The Bobath concept is the most widely used neuro-rehabilitation approach worldwide, and considers the impact of the neurological condition on the whole person within their individual context. The clinical application of the Bobath concept focuses on movement analysis with respect to selective movement, postural control and the role of sensory information to develop a movement diagnosis guiding treatment and evaluation.
A clearly defined model of Bobath clinical practice has been lacking in the current evidence base. This creates confusion as to what actually the Bobath concept is in clinical practice and leads to misinterpretation and misrepresentation within the literature.
The IBITA Education Committee commenced work on developing a Model of Bobath Clinical Practice under the leadership of Susan Ryerson in 2008. This model is the clinical parallel to the publication by Vaughan-Graham et al., (2009) which outlines the theoretical underpinning of a contemporary Bobath concept.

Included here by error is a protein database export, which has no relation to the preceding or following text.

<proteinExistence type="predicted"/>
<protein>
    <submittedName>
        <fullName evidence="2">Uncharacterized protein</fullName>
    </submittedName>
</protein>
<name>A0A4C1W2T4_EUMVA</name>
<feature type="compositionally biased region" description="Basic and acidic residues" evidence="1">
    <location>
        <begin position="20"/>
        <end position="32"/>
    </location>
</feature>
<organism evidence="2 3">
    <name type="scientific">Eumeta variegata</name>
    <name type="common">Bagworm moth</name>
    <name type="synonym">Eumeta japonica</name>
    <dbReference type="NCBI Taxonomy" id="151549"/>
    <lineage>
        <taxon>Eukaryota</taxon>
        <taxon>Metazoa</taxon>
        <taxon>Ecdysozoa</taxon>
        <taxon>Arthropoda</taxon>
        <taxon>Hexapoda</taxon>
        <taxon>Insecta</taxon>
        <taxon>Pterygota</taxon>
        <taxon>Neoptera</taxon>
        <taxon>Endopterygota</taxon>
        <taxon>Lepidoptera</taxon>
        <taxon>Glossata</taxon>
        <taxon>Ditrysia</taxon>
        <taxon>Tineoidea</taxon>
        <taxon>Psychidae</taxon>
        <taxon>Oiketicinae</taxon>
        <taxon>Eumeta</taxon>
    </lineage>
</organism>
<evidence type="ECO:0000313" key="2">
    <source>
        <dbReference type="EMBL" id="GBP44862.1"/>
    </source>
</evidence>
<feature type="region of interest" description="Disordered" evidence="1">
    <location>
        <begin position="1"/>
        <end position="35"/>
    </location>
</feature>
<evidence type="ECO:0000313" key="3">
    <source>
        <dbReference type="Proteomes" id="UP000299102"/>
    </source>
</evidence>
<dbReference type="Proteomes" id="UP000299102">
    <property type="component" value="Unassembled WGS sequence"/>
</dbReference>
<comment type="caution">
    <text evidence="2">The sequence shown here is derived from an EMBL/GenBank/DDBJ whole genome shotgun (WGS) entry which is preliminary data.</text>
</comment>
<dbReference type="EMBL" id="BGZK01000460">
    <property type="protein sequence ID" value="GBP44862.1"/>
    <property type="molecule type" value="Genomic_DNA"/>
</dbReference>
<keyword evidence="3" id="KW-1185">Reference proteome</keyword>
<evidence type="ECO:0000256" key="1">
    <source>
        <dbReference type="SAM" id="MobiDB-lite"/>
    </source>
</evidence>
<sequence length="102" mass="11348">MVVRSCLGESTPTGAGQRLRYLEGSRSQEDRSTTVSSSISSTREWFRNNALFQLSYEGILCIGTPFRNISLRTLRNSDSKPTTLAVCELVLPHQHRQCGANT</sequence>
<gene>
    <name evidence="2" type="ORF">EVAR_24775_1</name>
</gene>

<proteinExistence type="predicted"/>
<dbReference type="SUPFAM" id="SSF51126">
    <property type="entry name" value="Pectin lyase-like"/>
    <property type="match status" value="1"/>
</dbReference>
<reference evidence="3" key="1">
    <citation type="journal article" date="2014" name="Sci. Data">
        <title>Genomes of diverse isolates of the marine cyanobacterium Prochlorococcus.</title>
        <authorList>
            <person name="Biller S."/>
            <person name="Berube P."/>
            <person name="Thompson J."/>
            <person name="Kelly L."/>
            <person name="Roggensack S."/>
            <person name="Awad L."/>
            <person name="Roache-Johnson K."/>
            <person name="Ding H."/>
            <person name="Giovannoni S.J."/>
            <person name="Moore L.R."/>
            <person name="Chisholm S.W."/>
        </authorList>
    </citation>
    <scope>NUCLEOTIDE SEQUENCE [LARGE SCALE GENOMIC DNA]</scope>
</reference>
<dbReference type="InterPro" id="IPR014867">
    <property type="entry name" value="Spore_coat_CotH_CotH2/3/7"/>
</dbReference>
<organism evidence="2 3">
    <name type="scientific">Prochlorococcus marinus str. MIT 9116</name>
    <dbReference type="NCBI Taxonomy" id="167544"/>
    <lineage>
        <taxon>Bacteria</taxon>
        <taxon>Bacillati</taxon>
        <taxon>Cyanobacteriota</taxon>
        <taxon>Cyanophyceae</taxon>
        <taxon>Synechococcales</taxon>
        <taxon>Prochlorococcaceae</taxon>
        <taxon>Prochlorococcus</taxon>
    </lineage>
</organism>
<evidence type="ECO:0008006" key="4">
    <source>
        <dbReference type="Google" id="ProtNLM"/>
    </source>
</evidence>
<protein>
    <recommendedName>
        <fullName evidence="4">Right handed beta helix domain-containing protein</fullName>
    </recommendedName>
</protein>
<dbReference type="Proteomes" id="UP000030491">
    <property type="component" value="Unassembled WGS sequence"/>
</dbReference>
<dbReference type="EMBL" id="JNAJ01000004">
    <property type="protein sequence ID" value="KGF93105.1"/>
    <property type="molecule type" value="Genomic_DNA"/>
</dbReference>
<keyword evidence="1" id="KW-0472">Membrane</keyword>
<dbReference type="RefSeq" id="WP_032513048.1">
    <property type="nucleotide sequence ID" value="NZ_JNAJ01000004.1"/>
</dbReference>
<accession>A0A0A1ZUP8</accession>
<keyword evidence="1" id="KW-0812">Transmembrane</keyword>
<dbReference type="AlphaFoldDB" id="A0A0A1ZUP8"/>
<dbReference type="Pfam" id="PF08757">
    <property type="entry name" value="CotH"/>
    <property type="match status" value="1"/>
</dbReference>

The aim of this model is to identify what is unique to the Bobath concept in terms of contemporary neurorehabilitation. The model is not a model of ‘best practice’ and therefore does not seek to include all of the basic requirements of assessment that every therapist would routinely undertake.
The model seeks to identify the following: